Priest and principal from Aiken co-write children’s book

Becoming Father Bob, Bishop Robert E. Guglielmone, Father Jeffrey Kirby, Peggy Wertz, St. Mary Help of Christians School, Aiken, vocation, book, children

Becoming Father Bob, Bishop Robert E. Guglielmone, Father Jeffrey Kirby, Peggy Wertz, St. Mary Help of Christians School, Aiken, vocation, book, childrenAIKEN—In late 2008, a parishioner made a donation to St. Mary Help of Christians School in Aiken, specifying only that the money be used to purchase a book on vocations for the school library.

Principal Peggy Wertz looked everywhere and couldn’t find one.

“There would be things for high school students, college age people or adults, but nothing for an elementary school,” Wertz said in an interview with The Miscellany.

She spoke with Father Jeffrey Kirby, who at the time was parochial vicar at St. Mary Help of Christians Church and helping to lead vocation clubs for boys and girls at the school. They decided if they couldn’t find an appropriate book, maybe they should write their own. That idea is now a reality.

“Becoming Father Bob,” co-authored by Father Kirby and Wertz, will be available to readers on Feb. 1.

The book, published by Signo Press, follows a boy named Bobby from childhood to priesthood. The story is based on Bishop Robert E. Guglielmone’s journey to the priesthood, and the bishop allowed his dog, Mickey, to appear as a character in the book as well. Alice Judd, a Catholic artist based in Aiken, did the illustrations.

“The book follows the story of a real, very normal boy who is exposed to great priests who make him really think about the opportunity to serve God and to serve a parish as a real, feasible career option,” Wertz said.

Bishop Guglielmone met with Wertz and Father Kirby in Aiken in August and gave his support to the project and provided some details about his vocation story. He also wrote the book’s forward.

“The priest is presented as a normal human being who grows up in rather usual circumstances with the same interests, likes and dislikes of young people in general, and listens to the voice of the Holy Spirit in terms of choosing how he will live his life,” the bishop wrote.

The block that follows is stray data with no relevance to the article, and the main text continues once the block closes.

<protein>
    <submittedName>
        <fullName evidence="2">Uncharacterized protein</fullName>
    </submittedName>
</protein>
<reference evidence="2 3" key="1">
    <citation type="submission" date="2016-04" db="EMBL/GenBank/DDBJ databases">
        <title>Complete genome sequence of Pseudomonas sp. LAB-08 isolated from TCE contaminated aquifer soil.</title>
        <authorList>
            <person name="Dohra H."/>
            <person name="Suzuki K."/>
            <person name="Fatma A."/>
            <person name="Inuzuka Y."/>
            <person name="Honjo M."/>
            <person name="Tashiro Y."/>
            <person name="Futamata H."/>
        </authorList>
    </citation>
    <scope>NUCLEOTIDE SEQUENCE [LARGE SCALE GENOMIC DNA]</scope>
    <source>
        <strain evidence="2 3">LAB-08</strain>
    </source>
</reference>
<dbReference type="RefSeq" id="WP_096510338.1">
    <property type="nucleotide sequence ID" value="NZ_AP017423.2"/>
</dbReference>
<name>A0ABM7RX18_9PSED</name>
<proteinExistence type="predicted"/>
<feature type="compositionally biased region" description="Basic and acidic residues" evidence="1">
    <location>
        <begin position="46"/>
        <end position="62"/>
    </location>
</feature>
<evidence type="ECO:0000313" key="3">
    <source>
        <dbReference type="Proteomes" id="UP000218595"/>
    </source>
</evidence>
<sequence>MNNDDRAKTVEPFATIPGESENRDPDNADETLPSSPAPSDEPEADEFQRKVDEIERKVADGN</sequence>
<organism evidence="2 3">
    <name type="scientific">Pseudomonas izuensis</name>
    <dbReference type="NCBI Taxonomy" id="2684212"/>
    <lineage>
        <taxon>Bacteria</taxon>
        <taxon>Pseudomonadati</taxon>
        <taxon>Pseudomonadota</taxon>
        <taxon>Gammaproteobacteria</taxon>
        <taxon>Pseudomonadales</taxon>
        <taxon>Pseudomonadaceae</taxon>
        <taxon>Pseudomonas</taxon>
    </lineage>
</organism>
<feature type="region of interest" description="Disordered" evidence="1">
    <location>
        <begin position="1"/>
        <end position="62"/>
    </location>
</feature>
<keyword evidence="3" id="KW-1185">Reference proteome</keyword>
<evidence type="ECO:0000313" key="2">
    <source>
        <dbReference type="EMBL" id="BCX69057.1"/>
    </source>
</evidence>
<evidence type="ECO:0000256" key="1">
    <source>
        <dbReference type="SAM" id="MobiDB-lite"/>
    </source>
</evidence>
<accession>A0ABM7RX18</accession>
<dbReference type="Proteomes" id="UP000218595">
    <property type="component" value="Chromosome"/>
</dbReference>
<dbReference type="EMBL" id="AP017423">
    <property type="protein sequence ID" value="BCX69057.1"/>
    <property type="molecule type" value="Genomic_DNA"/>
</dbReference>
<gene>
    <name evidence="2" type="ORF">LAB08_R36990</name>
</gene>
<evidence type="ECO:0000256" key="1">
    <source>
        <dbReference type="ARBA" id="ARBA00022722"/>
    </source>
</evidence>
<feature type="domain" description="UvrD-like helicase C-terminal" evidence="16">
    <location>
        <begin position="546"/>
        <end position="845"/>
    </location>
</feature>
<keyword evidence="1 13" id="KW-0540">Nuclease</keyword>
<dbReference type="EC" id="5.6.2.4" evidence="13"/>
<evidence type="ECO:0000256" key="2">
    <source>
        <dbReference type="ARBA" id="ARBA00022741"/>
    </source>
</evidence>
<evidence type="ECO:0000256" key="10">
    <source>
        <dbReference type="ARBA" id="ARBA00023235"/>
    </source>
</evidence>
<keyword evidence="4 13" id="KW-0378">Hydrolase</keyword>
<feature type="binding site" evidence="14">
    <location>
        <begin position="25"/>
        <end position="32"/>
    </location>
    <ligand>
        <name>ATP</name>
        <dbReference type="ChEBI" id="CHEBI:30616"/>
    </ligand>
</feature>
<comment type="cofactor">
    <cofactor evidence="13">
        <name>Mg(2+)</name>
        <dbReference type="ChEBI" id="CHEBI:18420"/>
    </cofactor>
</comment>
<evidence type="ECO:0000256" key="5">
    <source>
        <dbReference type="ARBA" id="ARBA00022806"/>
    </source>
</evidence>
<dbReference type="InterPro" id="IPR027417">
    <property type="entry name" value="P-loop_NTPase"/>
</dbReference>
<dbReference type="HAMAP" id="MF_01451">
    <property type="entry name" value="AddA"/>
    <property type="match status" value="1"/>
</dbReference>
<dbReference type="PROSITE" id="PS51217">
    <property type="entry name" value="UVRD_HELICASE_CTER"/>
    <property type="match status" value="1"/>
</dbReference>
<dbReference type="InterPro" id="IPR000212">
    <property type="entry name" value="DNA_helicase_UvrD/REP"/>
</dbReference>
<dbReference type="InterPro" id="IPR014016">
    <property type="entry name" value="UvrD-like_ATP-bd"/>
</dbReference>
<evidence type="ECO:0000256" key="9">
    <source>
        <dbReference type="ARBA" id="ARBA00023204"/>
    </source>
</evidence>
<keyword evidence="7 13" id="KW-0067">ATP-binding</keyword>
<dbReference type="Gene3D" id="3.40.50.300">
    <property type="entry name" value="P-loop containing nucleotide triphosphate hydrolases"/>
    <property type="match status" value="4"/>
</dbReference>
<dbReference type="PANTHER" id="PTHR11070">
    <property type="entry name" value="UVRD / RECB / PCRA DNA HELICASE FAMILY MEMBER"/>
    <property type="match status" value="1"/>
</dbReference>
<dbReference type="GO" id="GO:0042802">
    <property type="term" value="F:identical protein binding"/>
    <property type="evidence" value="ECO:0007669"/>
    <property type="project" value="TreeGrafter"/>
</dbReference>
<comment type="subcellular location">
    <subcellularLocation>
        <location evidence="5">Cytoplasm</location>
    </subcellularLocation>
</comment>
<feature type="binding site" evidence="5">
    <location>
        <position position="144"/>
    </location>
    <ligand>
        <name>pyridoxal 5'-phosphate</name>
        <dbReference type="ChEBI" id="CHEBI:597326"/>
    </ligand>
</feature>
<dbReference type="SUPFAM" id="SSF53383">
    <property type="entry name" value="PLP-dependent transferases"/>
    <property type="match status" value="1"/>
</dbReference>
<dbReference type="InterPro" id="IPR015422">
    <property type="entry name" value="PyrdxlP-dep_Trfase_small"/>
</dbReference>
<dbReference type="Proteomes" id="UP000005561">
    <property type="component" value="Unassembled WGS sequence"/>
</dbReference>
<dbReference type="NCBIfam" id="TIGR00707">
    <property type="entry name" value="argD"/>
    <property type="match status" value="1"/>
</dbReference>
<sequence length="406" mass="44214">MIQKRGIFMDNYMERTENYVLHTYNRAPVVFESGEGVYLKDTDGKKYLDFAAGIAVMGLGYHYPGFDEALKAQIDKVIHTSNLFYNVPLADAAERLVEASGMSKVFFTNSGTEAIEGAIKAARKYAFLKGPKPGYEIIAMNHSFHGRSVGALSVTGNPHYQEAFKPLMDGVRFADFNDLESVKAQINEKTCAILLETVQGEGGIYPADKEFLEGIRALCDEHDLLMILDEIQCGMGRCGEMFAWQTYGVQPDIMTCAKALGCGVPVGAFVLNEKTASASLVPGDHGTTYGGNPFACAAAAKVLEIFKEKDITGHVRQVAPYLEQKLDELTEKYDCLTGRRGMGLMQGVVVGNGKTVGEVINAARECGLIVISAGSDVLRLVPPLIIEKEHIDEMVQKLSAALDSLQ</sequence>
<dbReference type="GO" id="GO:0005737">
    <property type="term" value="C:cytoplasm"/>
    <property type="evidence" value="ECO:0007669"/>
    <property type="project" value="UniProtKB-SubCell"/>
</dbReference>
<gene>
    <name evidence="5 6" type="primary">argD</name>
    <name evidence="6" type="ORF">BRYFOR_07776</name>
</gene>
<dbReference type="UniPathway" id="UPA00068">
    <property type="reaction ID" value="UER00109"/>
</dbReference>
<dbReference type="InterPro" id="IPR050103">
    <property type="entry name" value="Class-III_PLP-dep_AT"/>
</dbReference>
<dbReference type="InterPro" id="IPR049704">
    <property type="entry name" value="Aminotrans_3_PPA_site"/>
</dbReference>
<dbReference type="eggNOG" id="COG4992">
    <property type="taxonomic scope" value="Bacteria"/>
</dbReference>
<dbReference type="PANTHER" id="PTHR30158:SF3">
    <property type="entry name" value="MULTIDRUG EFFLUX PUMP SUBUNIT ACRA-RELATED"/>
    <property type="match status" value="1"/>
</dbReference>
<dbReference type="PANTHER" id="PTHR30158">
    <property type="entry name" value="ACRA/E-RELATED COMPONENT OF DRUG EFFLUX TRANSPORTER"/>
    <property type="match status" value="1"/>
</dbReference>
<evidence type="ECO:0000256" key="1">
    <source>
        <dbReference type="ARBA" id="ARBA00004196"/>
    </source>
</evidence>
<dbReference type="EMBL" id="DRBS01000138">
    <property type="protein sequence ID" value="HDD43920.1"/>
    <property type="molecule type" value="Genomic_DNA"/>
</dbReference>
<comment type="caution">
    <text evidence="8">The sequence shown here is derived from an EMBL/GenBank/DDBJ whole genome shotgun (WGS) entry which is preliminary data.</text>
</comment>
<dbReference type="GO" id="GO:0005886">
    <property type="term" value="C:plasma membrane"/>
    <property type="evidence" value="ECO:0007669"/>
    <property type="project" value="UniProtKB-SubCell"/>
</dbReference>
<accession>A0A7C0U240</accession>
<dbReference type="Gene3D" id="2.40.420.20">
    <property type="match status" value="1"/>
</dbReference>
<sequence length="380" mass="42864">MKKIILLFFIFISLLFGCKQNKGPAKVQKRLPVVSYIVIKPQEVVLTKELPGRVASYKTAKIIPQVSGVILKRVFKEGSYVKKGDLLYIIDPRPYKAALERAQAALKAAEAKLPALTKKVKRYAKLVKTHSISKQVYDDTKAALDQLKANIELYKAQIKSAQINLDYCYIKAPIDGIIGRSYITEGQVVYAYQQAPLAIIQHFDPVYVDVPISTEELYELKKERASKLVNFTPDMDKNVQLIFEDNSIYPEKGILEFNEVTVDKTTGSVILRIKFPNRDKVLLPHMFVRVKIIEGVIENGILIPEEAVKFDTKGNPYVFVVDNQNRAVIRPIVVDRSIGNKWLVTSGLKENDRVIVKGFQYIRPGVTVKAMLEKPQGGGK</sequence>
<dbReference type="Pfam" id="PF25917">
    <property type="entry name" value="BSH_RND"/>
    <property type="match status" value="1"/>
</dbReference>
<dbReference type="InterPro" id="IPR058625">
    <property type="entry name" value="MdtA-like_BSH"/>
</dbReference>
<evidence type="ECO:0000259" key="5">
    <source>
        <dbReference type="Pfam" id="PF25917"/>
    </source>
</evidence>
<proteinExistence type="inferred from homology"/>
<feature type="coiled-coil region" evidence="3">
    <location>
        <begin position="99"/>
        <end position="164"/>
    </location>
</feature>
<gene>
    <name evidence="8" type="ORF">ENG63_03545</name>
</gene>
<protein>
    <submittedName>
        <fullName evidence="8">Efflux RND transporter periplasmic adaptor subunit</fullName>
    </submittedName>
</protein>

Father Kirby, who currently is studying in Rome, said the book helps children realize that vocation discernment is part of a normal life. Bobby joins the Boy Scouts, dates, plays baseball, goes to college and works as a teacher before becoming a priest.

“Studies have shown that most men in the priesthood first thought of it in the fourth grade or in the eleventh grade,” Father Kirby said. “I know I first thought of becoming a priest in the fourth grade, and it’s important to have something out there that’s age-appropriate to foster the idea of vocations.”

He said he provided a lot of the theological background for the book, while Wertz helped write a story with appropriate vocabulary and plot for elementary school readers. Certain words in the book are underlined and defined in a glossary at the back of the book.

“Becoming Father Bob” is the first in what Kirby and Wertz hope will be a series of children’s books focused on Catholic topics. They completed it first because they wanted it to be released during the Year for Priests.

Father Kirby said the next in the series will be “Becoming Sister Claire,” focusing on a girl’s decision to become a woman religious. “It’s a wonderful achievement to know that I’ve done something like this,” Wertz said. “I had never dreamed I would actually write a children’s book, but it’s really filling a space that is needed.”

The book will be available for sale on Feb. 1 at It also will be available at book signings from 6-8:30 p.m. Feb. 1 at the Aiken Center for the Arts; 6:30-8:30 p.m. Feb. 8 at Brickyard Plantation Clubhouse in Mount Pleasant; 6:30-8:30 p.m. Feb. 19 at the Thornblade Club in Greenville; and 6:30-8:30 p.m. March 5 at The Inn at USC, Palmetto Room, in Columbia.